Two differentials? one from 0 to terminal velocity and then a straight forward differential with constant velocity? sum them? Just guessing really, your teacher must be a real bstrd. I yield the floor to the experts.:/

It's really not that bad (see my two previous posts). I did it while taking a short break from my marking. So I think the prof deserves an apology It is much more challenging if the two masses are comparable (so that we must take into account the fact that both objects are in motion) but it still not that difficult.

Regards

Patrick

Hi, thank you for your help

Remember that the accelration isn't constant.

We are having trouble finding v(t), this is how we have tried:

F = m * a
F = m * dv/dt

Conversation of Energy:
F = m*g + 1/2*m*v^2

Then we set:
m*dv/dt = m*g + 1/2*m*v^2

Divide by m on both sides, and we get:
dv/dt = g + 1/2*v^2

We are trying to find v(t) using a differintial equation, but are stuck.

Can anybody give us some hints on how to find v(t)

Edit: We have found the speed of the object when it hit the surface of earth, we found it like this using Maple:

restart:
Gamma:=6.67*10^(-11);
mj:=5.97*10^24;
Rj:=6.37*10^6;
W:=int((Gamma*(mj*m)/r^2),r=Rj..3*Rj);

v:=solve((0.5*m*v^2)=W,v);

The speed is 9129 m/s when it hit the surface of earth, and the starting speed is 0 m/s

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Dick
Homework Helper
Check your units. The 'conservation of energy' statement is mixing forces and energies (ie it's wrong). What you want is a statement equating a change in potential energy with a change in kinetic energy. You want an equation giving v as a function of r. On the other hand, your matlab solution looks relatively ok. Do the same thing to get the value of v at any r.

I give up!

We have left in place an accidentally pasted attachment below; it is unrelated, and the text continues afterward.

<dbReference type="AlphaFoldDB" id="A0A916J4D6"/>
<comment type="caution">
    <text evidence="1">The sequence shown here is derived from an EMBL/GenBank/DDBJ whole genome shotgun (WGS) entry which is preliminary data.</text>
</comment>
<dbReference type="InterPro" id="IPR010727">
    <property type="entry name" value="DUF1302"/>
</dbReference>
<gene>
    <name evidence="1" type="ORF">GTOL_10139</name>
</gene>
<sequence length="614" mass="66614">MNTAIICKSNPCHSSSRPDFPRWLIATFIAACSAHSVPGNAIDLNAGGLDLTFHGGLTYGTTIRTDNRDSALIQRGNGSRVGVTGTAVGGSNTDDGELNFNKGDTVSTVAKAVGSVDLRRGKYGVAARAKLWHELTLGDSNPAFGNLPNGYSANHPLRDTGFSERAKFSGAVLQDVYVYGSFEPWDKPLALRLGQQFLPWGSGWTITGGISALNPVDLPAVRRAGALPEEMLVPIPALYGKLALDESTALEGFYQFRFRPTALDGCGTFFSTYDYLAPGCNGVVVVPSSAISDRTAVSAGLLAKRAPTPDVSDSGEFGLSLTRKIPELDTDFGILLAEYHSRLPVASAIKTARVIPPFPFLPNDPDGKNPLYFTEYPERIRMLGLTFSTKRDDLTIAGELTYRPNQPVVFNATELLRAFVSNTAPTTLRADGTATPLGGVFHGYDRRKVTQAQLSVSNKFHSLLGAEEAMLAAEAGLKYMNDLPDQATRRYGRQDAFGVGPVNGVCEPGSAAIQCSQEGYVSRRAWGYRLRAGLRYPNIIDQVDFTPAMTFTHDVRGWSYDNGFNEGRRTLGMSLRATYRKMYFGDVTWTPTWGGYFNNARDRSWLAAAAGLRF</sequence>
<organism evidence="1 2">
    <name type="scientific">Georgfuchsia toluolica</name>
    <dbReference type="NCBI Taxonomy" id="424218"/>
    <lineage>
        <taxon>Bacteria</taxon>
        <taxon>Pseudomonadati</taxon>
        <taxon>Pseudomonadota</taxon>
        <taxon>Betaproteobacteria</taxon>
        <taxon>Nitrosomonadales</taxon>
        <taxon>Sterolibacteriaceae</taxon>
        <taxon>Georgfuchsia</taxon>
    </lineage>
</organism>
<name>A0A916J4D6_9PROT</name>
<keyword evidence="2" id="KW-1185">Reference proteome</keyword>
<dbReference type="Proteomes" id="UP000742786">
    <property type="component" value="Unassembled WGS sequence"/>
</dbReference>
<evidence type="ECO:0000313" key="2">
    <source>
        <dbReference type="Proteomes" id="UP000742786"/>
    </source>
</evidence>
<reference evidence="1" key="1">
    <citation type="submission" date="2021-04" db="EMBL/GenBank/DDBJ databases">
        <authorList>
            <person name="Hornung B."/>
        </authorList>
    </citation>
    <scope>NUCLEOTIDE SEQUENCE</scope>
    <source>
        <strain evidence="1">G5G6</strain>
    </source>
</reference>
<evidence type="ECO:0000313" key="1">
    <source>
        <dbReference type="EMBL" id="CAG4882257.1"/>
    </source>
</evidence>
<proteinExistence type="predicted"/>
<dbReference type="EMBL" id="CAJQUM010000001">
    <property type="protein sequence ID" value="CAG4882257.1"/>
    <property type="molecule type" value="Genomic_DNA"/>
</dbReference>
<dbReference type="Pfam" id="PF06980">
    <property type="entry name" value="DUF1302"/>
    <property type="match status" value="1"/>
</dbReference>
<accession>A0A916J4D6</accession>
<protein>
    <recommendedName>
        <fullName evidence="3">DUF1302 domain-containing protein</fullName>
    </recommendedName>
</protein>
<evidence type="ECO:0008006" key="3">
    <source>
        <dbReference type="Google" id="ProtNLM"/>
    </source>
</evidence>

nrqed
Homework Helper
Gold Member
Hi, thank you for your help

Remember that the accelration isn't constant.
Of course the acceleration is not constant! My derivation does not assume that at all. I only assumed one thing: that the mass of the object falling is negligible compared to the mass of the Earth (so that I could neglect the acceleration of the Earth). It's a bit more involved to take the acceleration of the Earth into account but is not too bad. If you want to take into account the acceleration of the Earth, let us know.

By the way, I might have made a sign mistake in my calculation, I will check and let you know.
EDIT: No, my solution looks correct
We are having trouble finding v(t), this is how we have tried:

F = m * a
F = m * dv/dt

Conversation of Energy:
F = m*g + 1/2*m*v^2   This is not the equation for conservation of energy! This equation mixes forces and energy.
Then we set:
m*dv/dt = m*g + 1/2*m*v^2

This is wrong as well. You seem to be confusing forces and energy!

The correct equations are

Force equation:
$$m \frac{dv}{dt} = \frac{G m M}{r^2}$$
and the conservation of energy (assuming an initial speed of zero):
$$\frac{1}{2} m v_f^2 - \frac{G m M}{r_f} = - \frac{G m M}{r_i}$$
where r_f and r_i are the final and initial distances of the object from the center of the Earth. The mass "m" of the object cancels out completely.

You don't need Maple to find the speed of the object when it strikes the Earth! Just plug $r_i = 3 R_E$ and $r_f = R_E$ in the equation for conservation of energy to find $v_f$.

To solve the problem, just use conservation of energy to find the relation between v and r. Use that to write r in terms of v in the force equation. That gives a simple differential equation for v(t) that can be solved with a table of integrals or even by hand.

Patrick

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Dick
Homework Helper
I give up is the wrong answer! What are the expressions for kinetic energy and gravitation potential energy?

Hi

We got it finally working now, big thanks to everybody that have helped us, especially you Patrick/nrqed. We wasted a lot of hours with d^2*r/dt^2

We will post the enitre solution (even though it's almost here already) tomorrow in case somebody else on the forum might have use for it some time later.

nrqed
Homework Helper
Gold Member
Hi

We got it finally working now, big thanks to everybody that have helped us, especially you Patrick/nrqed. We wasted a lot of hours with d^2*r/dt^2

: You are very welcome. I take it that you got the same answer I got? (I did the calculation very quickly so I am glad you rederived it by yourself).
It is noce to be thanked for helping, so I appreciate your post.

Patrick

Dick
Homework Helper
If you want to check, I got 3221 and 4228 secs for the two fall times.

Once again, thanks for all your help. We couldn't do it without you guys.

Thanks for your reply Dick, we used Maple to calculate the time and we got 3217 seconds half way and 4223 seconds to hit the surface of Earth.

Here are ours solution as promised, we post screenshots from Maple so you can see what we have done and what answers we got.

http://img212.imageshack.us/img212/930/maplecodedy4.png [Broken]